Two years ago, Air Canada refused to let Toronto editorial cartoonist Shahid Mahmood board a flight. ((CBC))

The B.C. Civil Liberties Association says it wants Ottawa to investigate why airlines in Canada are using U.S. security watch lists to screenpassengers.

The civil rights group says it's disturbed by an incident last week in which Ottawa software engineer Maher Arar was singled out for additional screening on a flight between Montreal and Edmonton. The United States labelled Arar a terrorist four years ago and deported himto Syria, where he spent a year in prison.

Transport Canada has not yet developed its own no-fly list of potential security risks, leaving commercial airlines to do their own screening usingvariousdata. Officials at the agency say once they have a list, they plan to incorporate an appeals process to allow passengersblacklisted by mistake to have their names removed.

Arar is just one of the most recent air travellers tobe held up while flying within Canada because their names appear on U.S. watch lists. Two years ago, Air Canada refused to let Toronto editorial cartoonist Shahid Mahmood board a flight between Vancouver and Victoria.

Branded as 'designated high profile'

Mahmood says the ticket agent told him he had been "designated high profile." He thinks the incident had something to do with his political cartoons that poke fun at U.S. foreign policy.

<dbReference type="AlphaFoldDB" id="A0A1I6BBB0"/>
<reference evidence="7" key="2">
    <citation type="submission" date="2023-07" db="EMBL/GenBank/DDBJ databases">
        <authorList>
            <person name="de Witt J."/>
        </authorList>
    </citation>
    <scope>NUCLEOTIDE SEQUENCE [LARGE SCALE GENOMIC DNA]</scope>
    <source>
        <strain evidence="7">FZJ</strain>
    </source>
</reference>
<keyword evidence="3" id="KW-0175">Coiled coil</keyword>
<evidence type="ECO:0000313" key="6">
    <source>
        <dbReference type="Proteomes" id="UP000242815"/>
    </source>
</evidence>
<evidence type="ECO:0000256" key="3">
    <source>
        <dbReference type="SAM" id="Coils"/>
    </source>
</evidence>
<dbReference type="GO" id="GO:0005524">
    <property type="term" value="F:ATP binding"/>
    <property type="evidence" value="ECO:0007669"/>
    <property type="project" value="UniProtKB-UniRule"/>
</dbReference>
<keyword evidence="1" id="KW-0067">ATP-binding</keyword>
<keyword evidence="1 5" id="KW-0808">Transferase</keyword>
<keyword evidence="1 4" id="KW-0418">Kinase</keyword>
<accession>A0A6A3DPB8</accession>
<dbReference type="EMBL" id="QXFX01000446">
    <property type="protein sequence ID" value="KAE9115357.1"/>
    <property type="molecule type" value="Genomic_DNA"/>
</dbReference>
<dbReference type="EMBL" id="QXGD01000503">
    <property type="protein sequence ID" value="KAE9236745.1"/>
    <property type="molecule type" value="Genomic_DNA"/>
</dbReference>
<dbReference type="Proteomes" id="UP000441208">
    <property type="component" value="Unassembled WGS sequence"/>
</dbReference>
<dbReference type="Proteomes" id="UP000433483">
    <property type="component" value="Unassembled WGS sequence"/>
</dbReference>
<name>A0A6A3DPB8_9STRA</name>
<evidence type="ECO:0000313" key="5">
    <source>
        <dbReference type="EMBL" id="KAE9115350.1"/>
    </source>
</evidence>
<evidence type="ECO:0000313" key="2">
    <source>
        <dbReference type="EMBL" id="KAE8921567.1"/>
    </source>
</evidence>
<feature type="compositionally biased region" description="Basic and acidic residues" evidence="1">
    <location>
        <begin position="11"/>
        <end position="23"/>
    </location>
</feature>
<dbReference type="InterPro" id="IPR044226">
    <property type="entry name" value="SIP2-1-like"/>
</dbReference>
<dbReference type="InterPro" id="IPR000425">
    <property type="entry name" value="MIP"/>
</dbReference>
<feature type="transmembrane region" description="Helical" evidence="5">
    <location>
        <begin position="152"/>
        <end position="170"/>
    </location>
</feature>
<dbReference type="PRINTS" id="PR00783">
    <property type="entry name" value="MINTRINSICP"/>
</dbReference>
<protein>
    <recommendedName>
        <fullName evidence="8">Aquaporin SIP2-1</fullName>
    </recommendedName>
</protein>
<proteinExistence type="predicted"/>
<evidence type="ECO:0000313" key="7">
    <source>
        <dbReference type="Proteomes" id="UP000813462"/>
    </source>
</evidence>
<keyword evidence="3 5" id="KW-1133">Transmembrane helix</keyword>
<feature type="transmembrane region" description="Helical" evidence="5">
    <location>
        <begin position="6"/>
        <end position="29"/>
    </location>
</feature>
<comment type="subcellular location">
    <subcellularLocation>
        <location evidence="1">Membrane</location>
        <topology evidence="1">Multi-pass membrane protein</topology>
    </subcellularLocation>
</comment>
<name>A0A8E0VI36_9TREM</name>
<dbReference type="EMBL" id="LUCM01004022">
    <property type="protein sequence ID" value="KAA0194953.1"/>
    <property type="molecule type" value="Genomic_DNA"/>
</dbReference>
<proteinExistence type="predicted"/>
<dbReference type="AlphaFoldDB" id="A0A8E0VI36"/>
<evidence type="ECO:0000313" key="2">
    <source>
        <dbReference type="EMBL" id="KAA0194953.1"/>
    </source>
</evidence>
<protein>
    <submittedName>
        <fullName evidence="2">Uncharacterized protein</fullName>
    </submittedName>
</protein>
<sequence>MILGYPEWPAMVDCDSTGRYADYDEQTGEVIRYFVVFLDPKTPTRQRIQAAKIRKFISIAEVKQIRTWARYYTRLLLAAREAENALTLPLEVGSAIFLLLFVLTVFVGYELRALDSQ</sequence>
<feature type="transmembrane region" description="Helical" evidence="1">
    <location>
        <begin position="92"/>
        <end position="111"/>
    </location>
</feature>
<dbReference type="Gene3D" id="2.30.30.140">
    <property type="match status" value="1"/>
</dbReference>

Air Canada won't say whether it uses lists produced by U.S. authorities to screen passengers flying in Canada. Transport Canada says no airline should be using them.

But the airline lobby group, the Air Transport Association of Canada, say the practice continues, and its acting president, Mike Skrobica, says the lists are seen as a tool to make Canadian flights safer.

"The vast majority of our passengers, I believe, will support advanced aviation security," he told CBC News.

The B.C. Civil Liberties Association says there is no proof the lists generated by U.S. law enforcement agencies prevent anyone who's a real security risk from getting on a plane.

The group's president, Jason Gratl, says some innocent travellers are being harassed because their names are similar to those on U.S. lists.

"The U.S. no-fly list is simply unreasonable," he said, adding thathe believes it infringes"on our right as Canadian citizens to travel freely in our own country."